Wittgenstein’s later work introduced a number of special notions that continue to be high value, despite their often cryptic and controversial character.Among them are the notions of a “language game” (a deliberately simplified model of speech practice, introduced for the sake of comparison), of a “criterion” of use, and of “family resemblances” (the overlapping pattern of relations that hold together the items referred to by some general term).
Wittgenstein’s later methods of investigation are “dialectical,” in the sense of proceeding repeatedly from the real or fancied philosophical difficulties of an imaginary interlocutor. His writing provide tantalizing glimpses of his incomparable style of face-to-face philosophizing with friends and pupils.
Despite a lifelong interest in science and its relations to philosophy, Wittgenstein did comparatively little work on the philosophy of science (although the Tractatus contains some important on the other hand, he left voluminous manuscripts, still in process of publication and critical evaluation.
It is misleading to assign to Wittgenstein, as is too often done, the stock labels “behaviorist” or “positivist.” His life was devoted, with exemplary single–mindedness, to discovering a radically new way of leading men out of the darkness of conceptual confusion.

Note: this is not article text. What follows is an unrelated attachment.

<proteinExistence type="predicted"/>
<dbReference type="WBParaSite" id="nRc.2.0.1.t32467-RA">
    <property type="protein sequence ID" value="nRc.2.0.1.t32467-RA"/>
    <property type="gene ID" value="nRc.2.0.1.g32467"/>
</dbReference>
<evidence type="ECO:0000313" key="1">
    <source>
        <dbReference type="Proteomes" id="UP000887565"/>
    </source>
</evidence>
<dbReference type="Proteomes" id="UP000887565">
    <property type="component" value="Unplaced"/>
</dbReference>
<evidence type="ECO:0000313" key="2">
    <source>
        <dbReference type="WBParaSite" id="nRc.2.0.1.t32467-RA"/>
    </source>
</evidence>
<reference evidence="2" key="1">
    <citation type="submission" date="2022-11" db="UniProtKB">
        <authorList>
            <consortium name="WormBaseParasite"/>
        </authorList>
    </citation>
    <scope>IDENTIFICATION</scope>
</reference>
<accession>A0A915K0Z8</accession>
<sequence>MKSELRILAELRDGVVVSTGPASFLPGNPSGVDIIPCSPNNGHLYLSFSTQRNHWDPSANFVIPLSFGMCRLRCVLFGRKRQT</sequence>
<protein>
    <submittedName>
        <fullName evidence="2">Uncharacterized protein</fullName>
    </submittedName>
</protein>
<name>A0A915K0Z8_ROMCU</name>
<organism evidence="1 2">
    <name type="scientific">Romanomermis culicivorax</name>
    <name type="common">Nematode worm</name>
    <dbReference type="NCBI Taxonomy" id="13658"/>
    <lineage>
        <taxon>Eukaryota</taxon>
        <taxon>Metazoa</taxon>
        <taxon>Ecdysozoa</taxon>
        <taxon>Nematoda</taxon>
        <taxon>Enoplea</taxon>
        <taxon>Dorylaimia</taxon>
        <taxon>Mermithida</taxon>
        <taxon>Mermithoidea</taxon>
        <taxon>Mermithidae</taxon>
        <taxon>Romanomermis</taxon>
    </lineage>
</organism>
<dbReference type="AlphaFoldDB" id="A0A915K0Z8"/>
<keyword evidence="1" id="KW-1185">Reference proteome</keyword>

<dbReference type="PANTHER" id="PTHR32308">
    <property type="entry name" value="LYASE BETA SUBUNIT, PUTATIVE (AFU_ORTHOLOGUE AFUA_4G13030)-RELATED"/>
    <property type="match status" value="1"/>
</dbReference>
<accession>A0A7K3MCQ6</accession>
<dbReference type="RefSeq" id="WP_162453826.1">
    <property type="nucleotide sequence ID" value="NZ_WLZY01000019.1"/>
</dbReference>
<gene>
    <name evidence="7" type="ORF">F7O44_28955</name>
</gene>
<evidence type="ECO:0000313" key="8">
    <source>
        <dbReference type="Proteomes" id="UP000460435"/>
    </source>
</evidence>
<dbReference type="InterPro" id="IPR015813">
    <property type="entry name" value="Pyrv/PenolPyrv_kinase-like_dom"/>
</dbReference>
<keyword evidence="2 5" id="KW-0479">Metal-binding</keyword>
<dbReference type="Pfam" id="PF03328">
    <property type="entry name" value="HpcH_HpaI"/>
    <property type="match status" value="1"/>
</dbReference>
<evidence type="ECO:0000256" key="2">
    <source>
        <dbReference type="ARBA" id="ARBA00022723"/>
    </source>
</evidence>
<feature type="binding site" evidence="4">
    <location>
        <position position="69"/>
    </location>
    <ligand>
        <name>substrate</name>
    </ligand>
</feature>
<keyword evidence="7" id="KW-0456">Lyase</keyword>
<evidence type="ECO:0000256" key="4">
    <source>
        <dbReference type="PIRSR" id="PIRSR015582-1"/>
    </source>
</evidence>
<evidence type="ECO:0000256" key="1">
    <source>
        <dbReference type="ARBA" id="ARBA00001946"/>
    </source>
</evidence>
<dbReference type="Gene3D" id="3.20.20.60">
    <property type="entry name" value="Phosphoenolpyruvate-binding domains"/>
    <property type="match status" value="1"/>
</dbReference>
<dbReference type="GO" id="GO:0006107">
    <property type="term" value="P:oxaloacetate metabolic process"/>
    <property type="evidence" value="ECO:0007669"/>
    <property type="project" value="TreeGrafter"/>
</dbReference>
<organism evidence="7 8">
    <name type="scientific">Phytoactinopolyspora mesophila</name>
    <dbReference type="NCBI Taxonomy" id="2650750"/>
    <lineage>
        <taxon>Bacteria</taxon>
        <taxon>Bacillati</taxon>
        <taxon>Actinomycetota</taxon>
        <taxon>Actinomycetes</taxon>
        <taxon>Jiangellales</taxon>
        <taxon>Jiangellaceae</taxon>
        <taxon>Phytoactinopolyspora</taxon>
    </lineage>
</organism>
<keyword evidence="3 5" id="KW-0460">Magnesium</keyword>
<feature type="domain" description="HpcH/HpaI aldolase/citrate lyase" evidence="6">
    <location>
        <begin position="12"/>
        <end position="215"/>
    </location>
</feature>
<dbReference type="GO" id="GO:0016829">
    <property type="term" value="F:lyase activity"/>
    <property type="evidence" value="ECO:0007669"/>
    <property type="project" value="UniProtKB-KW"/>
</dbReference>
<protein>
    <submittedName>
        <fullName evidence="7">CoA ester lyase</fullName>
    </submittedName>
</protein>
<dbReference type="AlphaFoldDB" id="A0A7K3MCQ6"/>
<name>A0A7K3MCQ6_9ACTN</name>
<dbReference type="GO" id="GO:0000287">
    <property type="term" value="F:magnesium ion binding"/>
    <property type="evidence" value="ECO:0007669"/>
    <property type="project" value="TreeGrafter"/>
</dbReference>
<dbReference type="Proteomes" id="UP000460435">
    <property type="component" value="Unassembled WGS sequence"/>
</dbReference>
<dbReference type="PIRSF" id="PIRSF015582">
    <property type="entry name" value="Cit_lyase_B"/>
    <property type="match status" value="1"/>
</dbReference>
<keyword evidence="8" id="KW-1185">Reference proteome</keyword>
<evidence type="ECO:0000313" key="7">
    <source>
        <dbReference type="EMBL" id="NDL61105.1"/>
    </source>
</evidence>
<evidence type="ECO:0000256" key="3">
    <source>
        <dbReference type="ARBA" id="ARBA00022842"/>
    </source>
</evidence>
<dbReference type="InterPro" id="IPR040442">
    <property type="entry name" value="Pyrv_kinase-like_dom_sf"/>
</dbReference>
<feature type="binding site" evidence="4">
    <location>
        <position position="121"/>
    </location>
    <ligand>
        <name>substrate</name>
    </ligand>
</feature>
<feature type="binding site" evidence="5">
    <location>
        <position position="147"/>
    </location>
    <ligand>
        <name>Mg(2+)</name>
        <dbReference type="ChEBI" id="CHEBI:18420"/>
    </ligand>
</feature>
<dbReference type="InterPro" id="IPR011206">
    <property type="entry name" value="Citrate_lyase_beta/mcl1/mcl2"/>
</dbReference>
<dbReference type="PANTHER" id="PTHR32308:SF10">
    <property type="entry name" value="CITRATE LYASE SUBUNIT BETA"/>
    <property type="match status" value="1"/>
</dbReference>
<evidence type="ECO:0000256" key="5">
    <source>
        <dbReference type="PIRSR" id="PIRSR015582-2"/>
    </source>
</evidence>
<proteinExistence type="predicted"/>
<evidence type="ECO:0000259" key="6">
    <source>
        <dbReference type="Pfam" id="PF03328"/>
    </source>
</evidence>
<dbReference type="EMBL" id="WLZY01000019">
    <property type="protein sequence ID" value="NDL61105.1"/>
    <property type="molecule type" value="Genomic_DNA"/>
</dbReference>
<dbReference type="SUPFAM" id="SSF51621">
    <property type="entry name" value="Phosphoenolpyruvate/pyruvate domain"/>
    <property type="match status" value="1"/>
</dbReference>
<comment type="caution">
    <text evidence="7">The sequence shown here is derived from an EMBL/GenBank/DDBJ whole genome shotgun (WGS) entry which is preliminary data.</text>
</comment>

I. Original Works. All of Wittgenstein’s works, except the first and third, were published posthumously. Since he composed in German, translations are, at his desire, published with the original German text facing. Exceptions to this are indicated below.
1. Tractatus Logico–Philosophicus, translated by D. F. Pears and B. F. McGuinness, with intro. by Bertrand Russell (London, 1961). The trans. by C. K. Ogden in the original English ed. (London, 1922), although faulty in places, still deserves attention. There also have been translations into Italian, Russian, French, Finnish, Swedish, Danish, and Chinese.
2. The Blue and Brown Books, with a preface by Rush Rhees (Oxford, 1958). Originally dictated in English (1993–1935) for the use of Wittgenstein’s pupils. Although superseded by the Investigations, still the best introduction to the later work.